A New Brighton man who was fatally shot this spring in a neighborhood dispute over feeding deer suffered mortal gunshot wounds to his heart and brain, according to testimony Tuesday in Paula Zumberge’s murder trial.
Graphic autopsy photos also were shown in Ramsey County District Court, documenting several buckshot wounds to the right shoulder area, left chest, face and abdomen of Todd G. Stevens, 46.
County assistant medical examiner Victor Froloff testified that Stevens likely lost consciousness within seconds of being shot and died within minutes as blood poured from a gunshot wound to his aorta.
Stevens was killed about 8:30 p.m. on May 5 after a confrontation with neighbors Neal and Paula Zumberge outside his New Brighton home.
Neal Zumberge, 57, is charged with second-degree murder with intent and attempted second-degree murder for allegedly killing Stevens and injuring his longtime girlfriend, Jennifer Damerow-Cleven, 48. He is being tried separately at an undetermined date.
Paula Zumberge, 50, is charged with aiding and abetting second-degree murder, attempted second-degree murder and two counts of second-degree assault. Assistant County Attorney Anna Christie said Paula Zumberge encouraged her husband as he fired four shots.
On day two of Paula Zumberge’s trial Tuesday, Froloff testified that a pellet entered Stevens’ face and lodged in the left side of his brain. Pellets damaged his spinal cord in two places, which would have caused paralysis, Froloff said.
The Zumberge family had been frustrated with Stevens for his habit of feeding deer, according to court and police records, and believed that Neal Zumberge and the family dog had contracted Lyme disease from a deer tick.
The dispute came to a head on May 5 when Damerow-Cleven called police on the Zumberges’ son, Jacob. Jacob Zumberge was wanted by police for a previous incident in which he allegedly threatened to kill Damerow-Cleven and Stevens.
New Brighton and Spring Lake Park police officers who were familiar with the dispute and who responded to the crime scene also testified Tuesday.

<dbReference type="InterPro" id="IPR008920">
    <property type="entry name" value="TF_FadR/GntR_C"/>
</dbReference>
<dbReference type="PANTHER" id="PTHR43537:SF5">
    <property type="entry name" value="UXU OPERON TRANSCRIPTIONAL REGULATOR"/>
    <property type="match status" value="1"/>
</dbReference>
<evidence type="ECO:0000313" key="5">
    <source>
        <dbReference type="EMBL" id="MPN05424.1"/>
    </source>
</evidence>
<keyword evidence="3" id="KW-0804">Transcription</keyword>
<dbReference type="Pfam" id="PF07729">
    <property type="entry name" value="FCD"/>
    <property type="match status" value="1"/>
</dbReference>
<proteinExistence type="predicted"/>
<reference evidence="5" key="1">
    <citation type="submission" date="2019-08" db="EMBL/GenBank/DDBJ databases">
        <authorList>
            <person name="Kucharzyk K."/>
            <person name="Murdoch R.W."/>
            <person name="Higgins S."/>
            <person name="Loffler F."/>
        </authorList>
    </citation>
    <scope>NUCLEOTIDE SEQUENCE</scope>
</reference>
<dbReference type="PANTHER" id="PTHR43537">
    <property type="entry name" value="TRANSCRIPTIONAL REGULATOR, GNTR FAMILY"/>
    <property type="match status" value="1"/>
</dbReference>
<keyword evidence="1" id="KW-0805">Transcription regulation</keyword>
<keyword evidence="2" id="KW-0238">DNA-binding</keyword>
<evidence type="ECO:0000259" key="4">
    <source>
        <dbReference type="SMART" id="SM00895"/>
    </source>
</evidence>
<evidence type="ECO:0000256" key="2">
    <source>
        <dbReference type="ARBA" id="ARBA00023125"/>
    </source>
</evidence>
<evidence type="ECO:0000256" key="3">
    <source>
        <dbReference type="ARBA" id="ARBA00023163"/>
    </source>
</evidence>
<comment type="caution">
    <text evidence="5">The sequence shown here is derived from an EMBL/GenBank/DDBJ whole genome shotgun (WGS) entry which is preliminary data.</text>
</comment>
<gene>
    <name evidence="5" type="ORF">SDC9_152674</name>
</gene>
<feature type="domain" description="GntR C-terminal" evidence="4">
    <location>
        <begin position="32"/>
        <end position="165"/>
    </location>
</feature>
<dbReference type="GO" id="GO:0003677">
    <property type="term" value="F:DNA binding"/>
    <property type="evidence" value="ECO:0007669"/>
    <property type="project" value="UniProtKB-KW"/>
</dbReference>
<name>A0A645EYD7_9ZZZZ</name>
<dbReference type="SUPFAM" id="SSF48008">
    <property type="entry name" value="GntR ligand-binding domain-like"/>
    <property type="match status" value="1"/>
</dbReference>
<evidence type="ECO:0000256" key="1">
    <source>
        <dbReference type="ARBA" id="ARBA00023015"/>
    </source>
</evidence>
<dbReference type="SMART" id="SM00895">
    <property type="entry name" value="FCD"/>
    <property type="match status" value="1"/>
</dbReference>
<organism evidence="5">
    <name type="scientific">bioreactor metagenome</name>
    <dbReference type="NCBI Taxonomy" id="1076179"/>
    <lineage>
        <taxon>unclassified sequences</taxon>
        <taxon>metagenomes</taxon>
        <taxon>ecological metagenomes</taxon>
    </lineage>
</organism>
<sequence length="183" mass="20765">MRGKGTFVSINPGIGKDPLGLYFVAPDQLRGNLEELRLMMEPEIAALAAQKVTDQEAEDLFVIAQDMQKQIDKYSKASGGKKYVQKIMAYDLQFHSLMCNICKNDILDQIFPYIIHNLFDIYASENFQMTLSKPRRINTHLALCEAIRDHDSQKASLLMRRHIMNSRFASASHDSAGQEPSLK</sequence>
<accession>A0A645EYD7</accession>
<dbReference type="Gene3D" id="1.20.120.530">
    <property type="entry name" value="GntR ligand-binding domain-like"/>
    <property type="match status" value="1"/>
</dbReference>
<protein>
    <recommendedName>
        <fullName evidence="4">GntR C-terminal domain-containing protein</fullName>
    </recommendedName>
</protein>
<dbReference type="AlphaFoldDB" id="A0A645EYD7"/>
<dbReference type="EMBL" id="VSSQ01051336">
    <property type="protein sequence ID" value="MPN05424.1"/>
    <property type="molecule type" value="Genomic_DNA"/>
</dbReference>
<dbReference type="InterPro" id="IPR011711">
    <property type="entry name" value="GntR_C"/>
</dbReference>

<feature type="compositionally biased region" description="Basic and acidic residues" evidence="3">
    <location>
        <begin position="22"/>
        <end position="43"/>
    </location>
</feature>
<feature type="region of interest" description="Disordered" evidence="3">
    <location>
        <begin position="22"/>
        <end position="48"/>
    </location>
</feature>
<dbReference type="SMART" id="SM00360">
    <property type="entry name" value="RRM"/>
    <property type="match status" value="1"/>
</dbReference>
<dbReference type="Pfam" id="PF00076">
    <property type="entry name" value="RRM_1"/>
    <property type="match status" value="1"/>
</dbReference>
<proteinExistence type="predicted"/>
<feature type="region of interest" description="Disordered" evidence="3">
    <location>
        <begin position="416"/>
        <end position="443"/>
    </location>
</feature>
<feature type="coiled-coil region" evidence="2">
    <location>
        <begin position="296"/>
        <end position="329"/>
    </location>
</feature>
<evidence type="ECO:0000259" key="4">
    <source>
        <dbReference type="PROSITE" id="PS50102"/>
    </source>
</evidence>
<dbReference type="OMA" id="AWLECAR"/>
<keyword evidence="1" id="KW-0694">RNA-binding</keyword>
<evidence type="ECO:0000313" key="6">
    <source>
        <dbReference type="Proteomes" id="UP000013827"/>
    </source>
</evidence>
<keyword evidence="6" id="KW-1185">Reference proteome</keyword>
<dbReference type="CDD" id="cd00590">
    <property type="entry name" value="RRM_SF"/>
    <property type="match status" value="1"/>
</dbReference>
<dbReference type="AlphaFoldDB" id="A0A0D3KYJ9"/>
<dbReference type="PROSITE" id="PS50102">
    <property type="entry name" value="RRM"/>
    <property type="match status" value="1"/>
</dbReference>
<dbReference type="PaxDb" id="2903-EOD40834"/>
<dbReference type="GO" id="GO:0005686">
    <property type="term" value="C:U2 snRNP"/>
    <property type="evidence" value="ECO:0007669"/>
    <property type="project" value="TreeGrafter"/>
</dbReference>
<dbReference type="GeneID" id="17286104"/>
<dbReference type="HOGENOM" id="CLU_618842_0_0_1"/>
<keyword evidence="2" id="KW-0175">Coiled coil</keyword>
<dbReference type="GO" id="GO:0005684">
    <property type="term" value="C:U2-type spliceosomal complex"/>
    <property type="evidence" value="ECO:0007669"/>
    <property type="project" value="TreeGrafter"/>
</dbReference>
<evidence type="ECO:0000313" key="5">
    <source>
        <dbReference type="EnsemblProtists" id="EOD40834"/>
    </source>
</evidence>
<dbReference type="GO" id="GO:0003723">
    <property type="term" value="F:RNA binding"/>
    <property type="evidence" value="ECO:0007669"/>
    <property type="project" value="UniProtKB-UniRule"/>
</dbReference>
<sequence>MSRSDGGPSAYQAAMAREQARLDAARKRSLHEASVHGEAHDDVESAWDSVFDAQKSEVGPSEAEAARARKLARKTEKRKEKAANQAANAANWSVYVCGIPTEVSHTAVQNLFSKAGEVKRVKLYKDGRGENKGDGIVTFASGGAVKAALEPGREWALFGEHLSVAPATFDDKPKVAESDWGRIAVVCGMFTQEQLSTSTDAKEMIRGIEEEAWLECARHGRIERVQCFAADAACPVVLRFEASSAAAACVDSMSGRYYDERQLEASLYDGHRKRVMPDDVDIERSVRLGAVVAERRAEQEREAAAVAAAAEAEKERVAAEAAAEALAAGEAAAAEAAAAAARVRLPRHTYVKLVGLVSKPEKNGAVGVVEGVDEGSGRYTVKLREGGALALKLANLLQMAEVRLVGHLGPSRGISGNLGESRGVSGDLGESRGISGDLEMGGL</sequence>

New Brighton officer Trevor Hamdorf said that tensions ramped up this spring, prompting him to send an e-mail in April to officers.
“At times, they weren’t 100 percent rational about what they were doing,” Hamdorf said of both households.
In his cross-examination of the officers, Paula Zumberge’s attorney, Gary Wolf, tried to show that the dispute had always been with Neal Zumberge and not his client.
New Brighton police Sgt. Mitchell Singer testified that he responded to the shooting and escorted Damerow-Cleven to an ambulance, asking her about the incident and informing her of Stevens’ death.
“Did she ever bring up Paula Zumberge?” Wolf asked.
“She did not,” Singer said.
“Did she say Paula Zumberge said, ‘Shoot ’em, shoot ’em’?” Wolf asked.
No, Singer said.
Wolf asked whether Damerow-Cleven accused Paula Zumberge of saying, “Shoot, shoot, keep shooting.”
No, Singer said.
Authorities have focused on the phrase “Shoot, shoot, keep shooting,” as proof of Paula Zumberge’s guilt. But when Damerow-Cleven testified Monday, she admitted that the phrase was never spoken in those exact words.
Wolf has maintained that his client never encouraged her husband and didn’t even know that he had crept up alongside the Zumberge home armed with a semiautomatic shotgun.
Neighbors have testified that Paula Zumberge was standing at the front of the Zumberge property line when the shooting occurred.
In cross-examination of witnesses, Wolf has tried to show that the shooting occurred so quickly that Paula Zumberge had no time to collude with or encourage her husband, who allegedly fired from farther back on the Zumberge property.
Damerow-Cleven said Monday that instead, Paula Zumberge said, “Shoot ’em, shoot ’em.”
Tuesday, New Brighton police detective Michael Lochen testified that Damerow-Cleven relayed that phrase to a 911 dispatcher on May 6 while hospitalized.
Damerow-Cleven met with Christie and Lochen on June 26 and discussed many details of the shooting. Wolf asked Lochen whether, at that meeting, Damerow-Cleven quoted anything from Paula Zumberge.
Lochen said she did not.
The trial will resume Wednesday morning with testimony by forensic scientists, surveillance video from Stevens’ home and testimony by Neal and Paula Zumberge.